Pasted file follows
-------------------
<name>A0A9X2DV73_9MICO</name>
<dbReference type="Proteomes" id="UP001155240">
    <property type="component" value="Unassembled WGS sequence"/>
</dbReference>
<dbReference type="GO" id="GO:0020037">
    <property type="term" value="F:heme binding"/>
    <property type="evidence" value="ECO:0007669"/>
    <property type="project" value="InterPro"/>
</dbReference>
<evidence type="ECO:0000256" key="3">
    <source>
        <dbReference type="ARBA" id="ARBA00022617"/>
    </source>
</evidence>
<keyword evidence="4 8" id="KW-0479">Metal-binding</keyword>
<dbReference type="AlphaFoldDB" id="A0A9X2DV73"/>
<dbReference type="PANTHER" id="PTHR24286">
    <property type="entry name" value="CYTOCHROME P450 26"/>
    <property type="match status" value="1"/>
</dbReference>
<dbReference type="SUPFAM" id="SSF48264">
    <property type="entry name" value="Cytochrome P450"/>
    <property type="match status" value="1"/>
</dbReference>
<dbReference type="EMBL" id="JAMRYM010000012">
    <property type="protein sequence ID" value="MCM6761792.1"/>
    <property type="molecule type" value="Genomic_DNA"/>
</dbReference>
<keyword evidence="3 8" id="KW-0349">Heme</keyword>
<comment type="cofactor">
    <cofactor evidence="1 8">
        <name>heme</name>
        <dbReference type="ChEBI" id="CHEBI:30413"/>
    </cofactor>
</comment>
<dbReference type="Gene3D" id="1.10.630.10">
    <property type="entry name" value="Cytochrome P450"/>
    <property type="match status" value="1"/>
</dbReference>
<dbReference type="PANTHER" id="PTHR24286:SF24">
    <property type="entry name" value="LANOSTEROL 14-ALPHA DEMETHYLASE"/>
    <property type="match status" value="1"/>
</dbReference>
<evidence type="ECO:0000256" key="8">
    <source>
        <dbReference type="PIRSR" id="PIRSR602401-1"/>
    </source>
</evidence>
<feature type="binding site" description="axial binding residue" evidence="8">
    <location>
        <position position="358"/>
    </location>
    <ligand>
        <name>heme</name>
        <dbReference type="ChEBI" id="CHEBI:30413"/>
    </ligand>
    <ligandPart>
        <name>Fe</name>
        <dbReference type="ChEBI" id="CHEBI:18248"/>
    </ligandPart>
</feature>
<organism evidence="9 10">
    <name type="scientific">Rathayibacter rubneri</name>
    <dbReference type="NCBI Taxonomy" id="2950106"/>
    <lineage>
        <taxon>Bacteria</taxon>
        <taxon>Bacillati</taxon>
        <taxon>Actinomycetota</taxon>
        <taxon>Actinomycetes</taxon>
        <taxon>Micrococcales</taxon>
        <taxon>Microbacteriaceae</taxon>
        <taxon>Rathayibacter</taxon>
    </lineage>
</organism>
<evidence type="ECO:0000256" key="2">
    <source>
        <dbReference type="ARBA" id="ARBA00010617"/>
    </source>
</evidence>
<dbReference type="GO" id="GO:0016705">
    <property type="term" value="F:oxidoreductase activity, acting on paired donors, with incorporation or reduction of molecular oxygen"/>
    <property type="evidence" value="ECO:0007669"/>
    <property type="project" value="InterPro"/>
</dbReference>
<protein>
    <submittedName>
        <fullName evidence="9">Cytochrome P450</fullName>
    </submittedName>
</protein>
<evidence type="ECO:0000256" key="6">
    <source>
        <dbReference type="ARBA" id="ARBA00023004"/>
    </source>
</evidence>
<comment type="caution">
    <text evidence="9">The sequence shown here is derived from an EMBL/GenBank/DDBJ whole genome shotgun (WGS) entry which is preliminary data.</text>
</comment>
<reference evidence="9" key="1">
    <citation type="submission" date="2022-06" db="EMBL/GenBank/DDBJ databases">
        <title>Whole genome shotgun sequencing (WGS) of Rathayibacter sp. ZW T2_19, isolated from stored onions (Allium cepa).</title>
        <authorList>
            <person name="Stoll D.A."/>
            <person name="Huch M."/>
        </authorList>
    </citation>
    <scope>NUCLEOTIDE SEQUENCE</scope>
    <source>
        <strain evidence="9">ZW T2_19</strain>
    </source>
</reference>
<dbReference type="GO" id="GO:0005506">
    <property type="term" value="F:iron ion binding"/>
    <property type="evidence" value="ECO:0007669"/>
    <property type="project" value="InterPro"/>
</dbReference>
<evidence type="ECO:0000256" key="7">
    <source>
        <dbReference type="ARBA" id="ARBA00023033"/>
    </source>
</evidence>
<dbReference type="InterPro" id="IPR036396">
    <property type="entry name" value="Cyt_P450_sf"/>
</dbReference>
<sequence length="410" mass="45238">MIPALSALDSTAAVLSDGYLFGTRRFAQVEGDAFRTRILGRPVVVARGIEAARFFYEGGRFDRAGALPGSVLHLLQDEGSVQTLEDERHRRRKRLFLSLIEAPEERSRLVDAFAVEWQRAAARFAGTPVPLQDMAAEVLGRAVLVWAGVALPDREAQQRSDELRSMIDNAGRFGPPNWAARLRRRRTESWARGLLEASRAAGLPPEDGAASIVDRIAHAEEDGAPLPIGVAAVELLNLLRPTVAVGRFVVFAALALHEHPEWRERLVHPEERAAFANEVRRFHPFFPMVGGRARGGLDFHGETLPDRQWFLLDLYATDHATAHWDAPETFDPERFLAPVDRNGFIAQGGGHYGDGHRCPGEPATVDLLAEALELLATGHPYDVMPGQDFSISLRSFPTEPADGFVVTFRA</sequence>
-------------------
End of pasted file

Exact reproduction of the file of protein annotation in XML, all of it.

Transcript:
<name>A0A9X2DV73_9MICO</name>
<dbReference type="Proteomes" id="UP001155240">
    <property type="component" value="Unassembled WGS sequence"/>
</dbReference>
<dbReference type="GO" id="GO:0020037">
    <property type="term" value="F:heme binding"/>
    <property type="evidence" value="ECO:0007669"/>
    <property type="project" value="InterPro"/>
</dbReference>
<evidence type="ECO:0000256" key="3">
    <source>
        <dbReference type="ARBA" id="ARBA00022617"/>
    </source>
</evidence>
<keyword evidence="4 8" id="KW-0479">Metal-binding</keyword>
<dbReference type="AlphaFoldDB" id="A0A9X2DV73"/>
<dbReference type="PANTHER" id="PTHR24286">
    <property type="entry name" value="CYTOCHROME P450 26"/>
    <property type="match status" value="1"/>
</dbReference>
<dbReference type="SUPFAM" id="SSF48264">
    <property type="entry name" value="Cytochrome P450"/>
    <property type="match status" value="1"/>
</dbReference>
<dbReference type="EMBL" id="JAMRYM010000012">
    <property type="protein sequence ID" value="MCM6761792.1"/>
    <property type="molecule type" value="Genomic_DNA"/>
</dbReference>
<keyword evidence="3 8" id="KW-0349">Heme</keyword>
<comment type="cofactor">
    <cofactor evidence="1 8">
        <name>heme</name>
        <dbReference type="ChEBI" id="CHEBI:30413"/>
    </cofactor>
</comment>
<dbReference type="Gene3D" id="1.10.630.10">
    <property type="entry name" value="Cytochrome P450"/>
    <property type="match status" value="1"/>
</dbReference>
<dbReference type="PANTHER" id="PTHR24286:SF24">
    <property type="entry name" value="LANOSTEROL 14-ALPHA DEMETHYLASE"/>
    <property type="match status" value="1"/>
</dbReference>
<evidence type="ECO:0000256" key="8">
    <source>
        <dbReference type="PIRSR" id="PIRSR602401-1"/>
    </source>
</evidence>
<feature type="binding site" description="axial binding residue" evidence="8">
    <location>
        <position position="358"/>
    </location>
    <ligand>
        <name>heme</name>
        <dbReference type="ChEBI" id="CHEBI:30413"/>
    </ligand>
    <ligandPart>
        <name>Fe</name>
        <dbReference type="ChEBI" id="CHEBI:18248"/>
    </ligandPart>
</feature>
<organism evidence="9 10">
    <name type="scientific">Rathayibacter rubneri</name>
    <dbReference type="NCBI Taxonomy" id="2950106"/>
    <lineage>
        <taxon>Bacteria</taxon>
        <taxon>Bacillati</taxon>
        <taxon>Actinomycetota</taxon>
        <taxon>Actinomycetes</taxon>
        <taxon>Micrococcales</taxon>
        <taxon>Microbacteriaceae</taxon>
        <taxon>Rathayibacter</taxon>
    </lineage>
</organism>
<evidence type="ECO:0000256" key="2">
    <source>
        <dbReference type="ARBA" id="ARBA00010617"/>
    </source>
</evidence>
<dbReference type="GO" id="GO:0016705">
    <property type="term" value="F:oxidoreductase activity, acting on paired donors, with incorporation or reduction of molecular oxygen"/>
    <property type="evidence" value="ECO:0007669"/>
    <property type="project" value="InterPro"/>
</dbReference>
<protein>
    <submittedName>
        <fullName evidence="9">Cytochrome P450</fullName>
    </submittedName>
</protein>
<evidence type="ECO:0000256" key="6">
    <source>
        <dbReference type="ARBA" id="ARBA00023004"/>
    </source>
</evidence>
<comment type="caution">
    <text evidence="9">The sequence shown here is derived from an EMBL/GenBank/DDBJ whole genome shotgun (WGS) entry which is preliminary data.</text>
</comment>
<reference evidence="9" key="1">
    <citation type="submission" date="2022-06" db="EMBL/GenBank/DDBJ databases">
        <title>Whole genome shotgun sequencing (WGS) of Rathayibacter sp. ZW T2_19, isolated from stored onions (Allium cepa).</title>
        <authorList>
            <person name="Stoll D.A."/>
            <person name="Huch M."/>
        </authorList>
    </citation>
    <scope>NUCLEOTIDE SEQUENCE</scope>
    <source>
        <strain evidence="9">ZW T2_19</strain>
    </source>
</reference>
<dbReference type="GO" id="GO:0005506">
    <property type="term" value="F:iron ion binding"/>
    <property type="evidence" value="ECO:0007669"/>
    <property type="project" value="InterPro"/>
</dbReference>
<evidence type="ECO:0000256" key="7">
    <source>
        <dbReference type="ARBA" id="ARBA00023033"/>
    </source>
</evidence>
<dbReference type="InterPro" id="IPR036396">
    <property type="entry name" value="Cyt_P450_sf"/>
</dbReference>
<sequence length="410" mass="45238">MIPALSALDSTAAVLSDGYLFGTRRFAQVEGDAFRTRILGRPVVVARGIEAARFFYEGGRFDRAGALPGSVLHLLQDEGSVQTLEDERHRRRKRLFLSLIEAPEERSRLVDAFAVEWQRAAARFAGTPVPLQDMAAEVLGRAVLVWAGVALPDREAQQRSDELRSMIDNAGRFGPPNWAARLRRRRTESWARGLLEASRAAGLPPEDGAASIVDRIAHAEEDGAPLPIGVAAVELLNLLRPTVAVGRFVVFAALALHEHPEWRERLVHPEERAAFANEVRRFHPFFPMVGGRARGGLDFHGETLPDRQWFLLDLYATDHATAHWDAPETFDPERFLAPVDRNGFIAQGGGHYGDGHRCPGEPATVDLLAEALELLATGHPYDVMPGQDFSISLRSFPTEPADGFVVTFRA</sequence>